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The Works of the Rev. Jonathan Swift/Volume 14/Letter: Swift to Pope - 21


DUBLIN, JULY 8, 1733.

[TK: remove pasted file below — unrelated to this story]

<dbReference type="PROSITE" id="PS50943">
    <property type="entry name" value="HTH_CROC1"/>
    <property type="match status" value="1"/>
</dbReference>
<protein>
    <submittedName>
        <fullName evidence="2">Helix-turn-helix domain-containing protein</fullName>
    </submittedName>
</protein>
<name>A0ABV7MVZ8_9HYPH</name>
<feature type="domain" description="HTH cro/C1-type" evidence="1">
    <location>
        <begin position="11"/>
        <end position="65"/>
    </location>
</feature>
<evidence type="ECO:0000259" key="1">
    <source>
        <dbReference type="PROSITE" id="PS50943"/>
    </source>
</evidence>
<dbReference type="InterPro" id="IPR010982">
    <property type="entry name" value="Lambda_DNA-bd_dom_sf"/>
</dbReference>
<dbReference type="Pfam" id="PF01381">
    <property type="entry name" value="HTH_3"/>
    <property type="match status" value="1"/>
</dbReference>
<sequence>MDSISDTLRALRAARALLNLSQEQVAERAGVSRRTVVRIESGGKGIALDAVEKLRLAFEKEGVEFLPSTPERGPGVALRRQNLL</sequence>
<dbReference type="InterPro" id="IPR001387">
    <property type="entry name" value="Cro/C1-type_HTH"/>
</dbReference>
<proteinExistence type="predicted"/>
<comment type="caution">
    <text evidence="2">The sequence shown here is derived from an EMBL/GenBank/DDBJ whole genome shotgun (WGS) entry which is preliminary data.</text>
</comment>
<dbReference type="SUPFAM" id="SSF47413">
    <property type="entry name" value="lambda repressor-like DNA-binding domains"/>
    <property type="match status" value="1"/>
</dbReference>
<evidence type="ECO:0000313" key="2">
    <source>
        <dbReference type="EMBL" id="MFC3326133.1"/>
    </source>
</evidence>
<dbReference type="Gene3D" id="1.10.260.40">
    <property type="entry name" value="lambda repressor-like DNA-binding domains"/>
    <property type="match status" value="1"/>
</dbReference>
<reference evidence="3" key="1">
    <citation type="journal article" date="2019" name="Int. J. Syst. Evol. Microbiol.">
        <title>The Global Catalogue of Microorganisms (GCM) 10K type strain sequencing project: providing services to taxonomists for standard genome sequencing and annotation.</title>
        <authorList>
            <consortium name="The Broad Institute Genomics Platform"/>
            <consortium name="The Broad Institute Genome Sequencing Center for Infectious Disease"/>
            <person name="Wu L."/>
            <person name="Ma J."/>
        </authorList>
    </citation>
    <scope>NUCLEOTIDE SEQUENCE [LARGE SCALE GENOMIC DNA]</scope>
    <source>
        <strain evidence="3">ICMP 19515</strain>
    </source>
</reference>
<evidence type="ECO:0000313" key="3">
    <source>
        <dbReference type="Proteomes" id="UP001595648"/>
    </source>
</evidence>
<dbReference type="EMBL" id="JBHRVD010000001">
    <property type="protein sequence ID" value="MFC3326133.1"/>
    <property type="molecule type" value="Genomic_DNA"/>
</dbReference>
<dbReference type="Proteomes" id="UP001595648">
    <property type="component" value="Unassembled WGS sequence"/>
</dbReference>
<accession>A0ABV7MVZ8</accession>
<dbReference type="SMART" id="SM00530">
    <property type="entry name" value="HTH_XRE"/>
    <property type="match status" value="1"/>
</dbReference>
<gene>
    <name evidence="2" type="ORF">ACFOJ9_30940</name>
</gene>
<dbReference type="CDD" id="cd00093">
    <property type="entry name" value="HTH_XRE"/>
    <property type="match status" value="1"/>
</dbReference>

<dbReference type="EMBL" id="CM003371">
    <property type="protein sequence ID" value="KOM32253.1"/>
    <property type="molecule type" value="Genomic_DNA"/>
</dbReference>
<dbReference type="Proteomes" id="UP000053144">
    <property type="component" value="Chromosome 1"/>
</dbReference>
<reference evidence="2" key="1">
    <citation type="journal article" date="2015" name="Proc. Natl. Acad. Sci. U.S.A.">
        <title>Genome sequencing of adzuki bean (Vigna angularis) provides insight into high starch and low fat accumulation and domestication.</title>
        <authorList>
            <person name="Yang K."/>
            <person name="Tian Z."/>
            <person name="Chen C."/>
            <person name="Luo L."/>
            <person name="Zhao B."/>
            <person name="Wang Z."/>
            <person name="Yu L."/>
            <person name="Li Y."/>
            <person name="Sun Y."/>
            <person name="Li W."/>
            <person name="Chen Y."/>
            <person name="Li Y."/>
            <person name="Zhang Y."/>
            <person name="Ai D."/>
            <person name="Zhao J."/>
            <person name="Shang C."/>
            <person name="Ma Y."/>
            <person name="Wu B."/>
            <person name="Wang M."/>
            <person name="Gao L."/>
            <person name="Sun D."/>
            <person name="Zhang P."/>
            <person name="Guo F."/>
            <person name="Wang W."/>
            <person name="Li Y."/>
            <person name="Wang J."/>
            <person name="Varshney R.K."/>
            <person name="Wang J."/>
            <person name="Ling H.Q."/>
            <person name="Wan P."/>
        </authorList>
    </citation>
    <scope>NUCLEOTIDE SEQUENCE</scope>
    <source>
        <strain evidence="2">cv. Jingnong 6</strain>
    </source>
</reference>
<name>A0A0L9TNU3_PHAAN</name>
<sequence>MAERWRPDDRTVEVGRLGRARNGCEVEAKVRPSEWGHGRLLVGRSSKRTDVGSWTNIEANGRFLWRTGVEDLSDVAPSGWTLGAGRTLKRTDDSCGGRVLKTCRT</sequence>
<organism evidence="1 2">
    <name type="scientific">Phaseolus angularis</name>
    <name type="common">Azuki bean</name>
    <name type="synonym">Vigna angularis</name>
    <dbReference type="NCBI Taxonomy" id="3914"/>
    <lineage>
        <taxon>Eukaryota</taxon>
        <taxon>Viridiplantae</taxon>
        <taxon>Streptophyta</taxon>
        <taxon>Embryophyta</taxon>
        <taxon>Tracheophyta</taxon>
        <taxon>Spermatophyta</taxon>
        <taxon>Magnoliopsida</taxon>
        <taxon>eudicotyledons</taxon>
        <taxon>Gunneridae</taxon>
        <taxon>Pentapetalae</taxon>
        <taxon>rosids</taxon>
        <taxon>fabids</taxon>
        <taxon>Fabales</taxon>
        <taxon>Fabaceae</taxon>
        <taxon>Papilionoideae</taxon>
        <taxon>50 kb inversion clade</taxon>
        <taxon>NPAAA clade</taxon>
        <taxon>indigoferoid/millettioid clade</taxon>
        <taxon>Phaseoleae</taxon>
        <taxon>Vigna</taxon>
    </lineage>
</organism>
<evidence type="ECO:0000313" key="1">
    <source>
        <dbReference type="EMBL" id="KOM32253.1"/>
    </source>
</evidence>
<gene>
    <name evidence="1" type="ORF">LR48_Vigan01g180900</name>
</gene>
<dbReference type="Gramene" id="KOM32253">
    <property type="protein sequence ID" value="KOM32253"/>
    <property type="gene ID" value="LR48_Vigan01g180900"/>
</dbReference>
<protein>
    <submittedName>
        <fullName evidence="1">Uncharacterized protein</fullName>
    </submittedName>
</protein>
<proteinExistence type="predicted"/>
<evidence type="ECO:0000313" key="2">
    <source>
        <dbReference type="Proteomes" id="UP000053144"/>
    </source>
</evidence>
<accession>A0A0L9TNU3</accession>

I MUST condole with you for the loss of Mrs. Pope, of whose death the papers have been full. But I would rather rejoice with you, because if any circumstances can make the death of a dear parent and friend a subject for joy, you have them all. She died in an extreme old age, without pain, under the care of the most dutiful son that I have ever known or heard of, which is a felicity not happening to one in a million. The worst effect of her death falls upon me, and so much the worse, because I expected aliquis damno usus in illo, that it would be followed by making me and this kingdom, happy with your presence. But I am told to my great misfortune, that a very convenient offer happening, you waved the invitation pressed on you, alleging the fear you had of being killed here with eating and drinking. By which I find that you have given some credit to a notion of our great plenty and, hospitality. It is true, our meat and wine is cheaper here, as it is always in the poorest countries, because there is no money to pay for them: I believe there are not in this whole city three gentlemen out of employment, who are able to give entertainments once a month. Those who are in employments of church or state, are three parts in four from England, and amount to little more than a dozen: those indeed may once or twice invite their friends, or any person of distinction that makes a voyage hither. All my acquaintance tell me, they know not above three families where they can occasionally dine in a whole year: Dr. Delany is the only gentleman I know, who keeps one certain day in the week to entertain seven or eight friends at dinner, and to pass the evening, where there is nothing of excess, either in eating or drinking. Our old friend Southern (who has just left us) was invited to dinner once or twice by a judge, a bishop, or a commissioner of the revenues, but most frequented a few particular friends, and chiefly the doctor, who is easy in his fortune, and very hospitable. The conveniences of taking the air, winter or summer, do far exceed those in London, For the two large strands just at two edges of the town, are as firm and dry in winter, as in summer. There are at least six or eight gentlemen of sense, learning good humour and taste, able and desirous to please you, and orderly females, some of the better sort, to take care of you. These were the motives that I have frequently made use of to entice you hither. And there would be no failure among the best people here, of any honours that could be done you. As to myself, I declare my health is so uncertain that I dare not venture among you at present. I hate the thoughts of London, where I am not rich enough to live otherwise than by shifting, which is now too late. Neither can I have conveniences in the country for three horses and two servants, and many others which I have here at hand. I am one of the governors of all the hackney coaches, carts, and carriages round this town, who dare not insult me like your rascally waggoners or coachmen, but give me the way; nor is there one lord or 'squire for a hundred of yours, to turn me out of the road, or run over me with their coaches and six. Thus, I make some advantage of the publick poverty, and give you the reasons for what I once writ, why I choose to be a freeman among slaves, rather than a slave among freemen. Then, I walk the streets in peace without being justled, nor even without a thousand blessings from my friends the vulgar. I am lord mayor of 120 houses, I am absolute lord of the greatest cathedral in the kingdom, am at peace with the neighbouring princes the lord mayor of the city, and the archbishop of Dublin; only the latter, like the K. of France, sometimes attempts encroachments on my dominions, as old Lewis did upon Lorrain. In the midst of this raillery, I can tell you with seriousness, that these advantages contribute to my ease, and therefore I value them. And in one part of your letter relating to lord Bolingbroke and yourself, you agree with me entirely, about the indifference, the love of quiet, the care of health, &c. that grow upon men in years. And if you discover those inclinations in my lord and yourself, what can you expect from me, whose health is so precarious? and yet at your or his time of life, I could have leaped over the moon.